Producer : Quest Films
Director: Mahesh Manjrekar
Govinda, Sonali Bendre, Rinke Khanna
Anand Raaj Anand

Released on : October 13, 2000

Reviewed by: Anjali Abrol

out of 
Mahesh Manjrekar's past films have all battled with more serious subjects, ranging from the commendable Vaastav to the sensitive Nidaan (a sinker) to his last release, the artsy and different Astitva. His latest attempt puts him in the category for comedy, with Jis Desh Mein Ganga Rehta Hai being a Govinda flick. Though Manjrekar seems to be able to handle the more delicate subjects with ease, the comedy attempt doesn't exactly cut its category by putting Govinda in the midst of an interestingly silly plot.

Govinda plays Ganga, a village simpleton (I mean, simple and kind to the max, just as the village people are 'supposed' to be, not to mention simply naive and in a desh that is limited to his village) who is content in his simple, happy life with the simple village beauty, Saawni (Sonali), his ladylove. His family is complete with sweet, loving, simple parents. He soon finds out that his parents are actually his foster parents, and his real parents are rich businesspeople (Shakti Kapoor and Himani Shivpuri...can't you see the family resemblance?), you know, the big city slicker who all live in the fast lane. Why was he sent to the village? When he was young, he was battling a dreadful disease that I suppose only the village could cure and remained there (getting cured?) for the past 20 some years (the corrupt unmoralistic city dwellers were the disease?). Well, how does he come upon this profound knowledge? His birth parents decide that after so many years (especially now that those dreadful terrible twos phase....and the pre-adolescent pimple phase... and the teenage spoilt brat phase....and the early twenties phase...? has passed...and he is reaching his mid-life crisis), they want him back into their lives.

Off he goes to the city to another 'desh', one of corruption, lack of moral values, modern women, fast people, and lack of culture exist, to live with his newfound family. His family (siblings) is corrupt as well (imagine Akshay Kumar's family in Dhadkan...). Don't forget the modern girl, Tina (Rinke Khanna), who falls for his simplicity, I suppose. How he adjusts to a new lifestyle while unintentionally having others around him adjust to him and his simple ways, with a comedic twist, of course, makes Jis Desh Mein Ganga Rehta Hai.

The comedy could have been there and should have been there but just wasn't all there. Yes, some parts were good, some were funny, and others were silly. Personally, I found it more on the level of Joru Ka Ghulam comedy than Kunwara's, though it wasn't as bad as the former. Ever heard of boring comedy? Yes, it is possible... you are too bored to laugh, but there is laughter potential (a Joru Ka Ghulam experience). Yes, I admit I laughed, I enjoyed parts, and I think some people will indeed like this film more than me while others will cast it off. There was potential, but after dealing with serious subjects like Vaastav and Astitva, Manjrekar couldn't get us to laugh when he wanted us to.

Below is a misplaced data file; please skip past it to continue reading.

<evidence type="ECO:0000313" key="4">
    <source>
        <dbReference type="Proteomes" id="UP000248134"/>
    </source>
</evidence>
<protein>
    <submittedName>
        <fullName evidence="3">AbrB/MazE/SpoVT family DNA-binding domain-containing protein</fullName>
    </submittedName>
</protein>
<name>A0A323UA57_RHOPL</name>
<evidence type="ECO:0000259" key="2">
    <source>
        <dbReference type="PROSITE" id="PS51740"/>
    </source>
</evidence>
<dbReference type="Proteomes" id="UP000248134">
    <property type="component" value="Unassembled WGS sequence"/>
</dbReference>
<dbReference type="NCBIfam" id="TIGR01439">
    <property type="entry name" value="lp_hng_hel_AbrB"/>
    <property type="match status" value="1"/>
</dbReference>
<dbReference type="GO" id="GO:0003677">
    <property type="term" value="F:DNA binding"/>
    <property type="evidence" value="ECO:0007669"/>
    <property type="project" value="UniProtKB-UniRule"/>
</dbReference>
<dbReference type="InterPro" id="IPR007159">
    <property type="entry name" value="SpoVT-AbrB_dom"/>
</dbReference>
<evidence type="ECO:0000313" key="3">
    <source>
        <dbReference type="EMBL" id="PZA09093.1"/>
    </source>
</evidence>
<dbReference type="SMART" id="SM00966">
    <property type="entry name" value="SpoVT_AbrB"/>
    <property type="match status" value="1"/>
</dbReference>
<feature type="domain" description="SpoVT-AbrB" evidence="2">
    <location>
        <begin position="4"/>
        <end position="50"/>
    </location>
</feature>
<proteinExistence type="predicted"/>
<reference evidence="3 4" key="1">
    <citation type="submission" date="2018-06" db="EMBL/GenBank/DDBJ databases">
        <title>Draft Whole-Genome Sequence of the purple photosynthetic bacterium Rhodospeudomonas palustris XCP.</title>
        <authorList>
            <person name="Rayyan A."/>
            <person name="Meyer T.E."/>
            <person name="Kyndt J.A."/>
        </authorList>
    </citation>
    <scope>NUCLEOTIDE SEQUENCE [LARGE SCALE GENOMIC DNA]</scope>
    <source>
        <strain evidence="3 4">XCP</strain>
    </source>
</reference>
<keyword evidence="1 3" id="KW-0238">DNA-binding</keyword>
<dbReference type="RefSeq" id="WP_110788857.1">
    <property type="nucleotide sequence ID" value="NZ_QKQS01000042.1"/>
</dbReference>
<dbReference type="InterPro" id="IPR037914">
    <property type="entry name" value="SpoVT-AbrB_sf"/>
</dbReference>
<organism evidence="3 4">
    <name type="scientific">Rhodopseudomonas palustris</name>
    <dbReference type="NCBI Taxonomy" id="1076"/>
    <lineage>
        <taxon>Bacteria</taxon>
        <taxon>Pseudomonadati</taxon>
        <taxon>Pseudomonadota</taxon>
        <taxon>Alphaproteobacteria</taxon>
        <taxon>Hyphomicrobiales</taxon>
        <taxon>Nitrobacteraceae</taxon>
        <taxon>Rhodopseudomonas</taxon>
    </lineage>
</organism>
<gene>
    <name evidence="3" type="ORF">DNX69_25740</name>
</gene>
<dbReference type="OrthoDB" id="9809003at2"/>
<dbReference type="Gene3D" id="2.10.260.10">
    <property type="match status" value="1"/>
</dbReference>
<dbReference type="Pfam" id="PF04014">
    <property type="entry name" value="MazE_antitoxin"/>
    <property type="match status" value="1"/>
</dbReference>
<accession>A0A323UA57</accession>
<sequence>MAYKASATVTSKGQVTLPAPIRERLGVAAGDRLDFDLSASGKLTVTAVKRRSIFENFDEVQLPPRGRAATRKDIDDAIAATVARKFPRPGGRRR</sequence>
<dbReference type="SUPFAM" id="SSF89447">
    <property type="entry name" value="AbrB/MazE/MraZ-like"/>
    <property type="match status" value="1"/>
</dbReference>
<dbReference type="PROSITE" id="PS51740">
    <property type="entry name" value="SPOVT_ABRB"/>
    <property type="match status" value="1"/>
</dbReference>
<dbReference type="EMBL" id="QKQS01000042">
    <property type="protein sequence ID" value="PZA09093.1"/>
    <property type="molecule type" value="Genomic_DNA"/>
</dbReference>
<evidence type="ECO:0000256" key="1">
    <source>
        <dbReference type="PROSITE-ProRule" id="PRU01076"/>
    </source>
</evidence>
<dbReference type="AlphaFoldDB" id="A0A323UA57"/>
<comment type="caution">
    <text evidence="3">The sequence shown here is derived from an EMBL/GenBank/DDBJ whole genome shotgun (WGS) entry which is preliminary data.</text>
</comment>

Acting-wise, Govinda did well, as usual. He put forth his best and it shows. He is good, very good, but you can't depend on an actor alone to carry a film. Sonali was mediocre, and Rinke perhaps needs to take a few MORE years off to polish up on her acting skills again, the Pyar Mein Kabhi Kabhi to JDMGRH gap wasn't enough. Then again, she could be on the Twinkle route and just keep missing until she may, just may get lucky with a hit. Reema Lagoo and Shakti Kapoor did well, and the others were average.

The story should have been developed more, one area being the relationships between the various characters (especially those who were most volatile, such as Ganga vs. family members). It has a good start, leading up to many possibilities... and crashes. The comedy, frame by frame, is good, but as a whole, it lacks because there isn't much life to the film.... it just goes on as if there may not be an end, and if there is, you almost wonder how it even began... and the stuff in the was that progression? The songs did nothing to help the situation, since they were placed in random places to lengthen the film rather than add to the overall thrill of the story. No, it wasn't as bad as some of Govinda's other mistakes (take JKG again, or Maharaja, or even the crass Aunty No. 1), but it wasn't a Bade Miyan Chote Miyan or Kunwara.

And the moral of the story parallels that of Pardes or Hum Aapke Dil Mein Rehte Hai....NRIs in Pardes and HADMRH are like JDMGRH's city slickers...corrupt, terrible, uncultured, undisciplined, unmoralistic, horrific people...and the people of India (in Pardes and HADMRH) are like the villagers of JDMGRH... moral, virtuous, simple, pure, sweet, kind and innocent people....there are no if's, ands, or buts.... shame on us NRIs/city dwellers!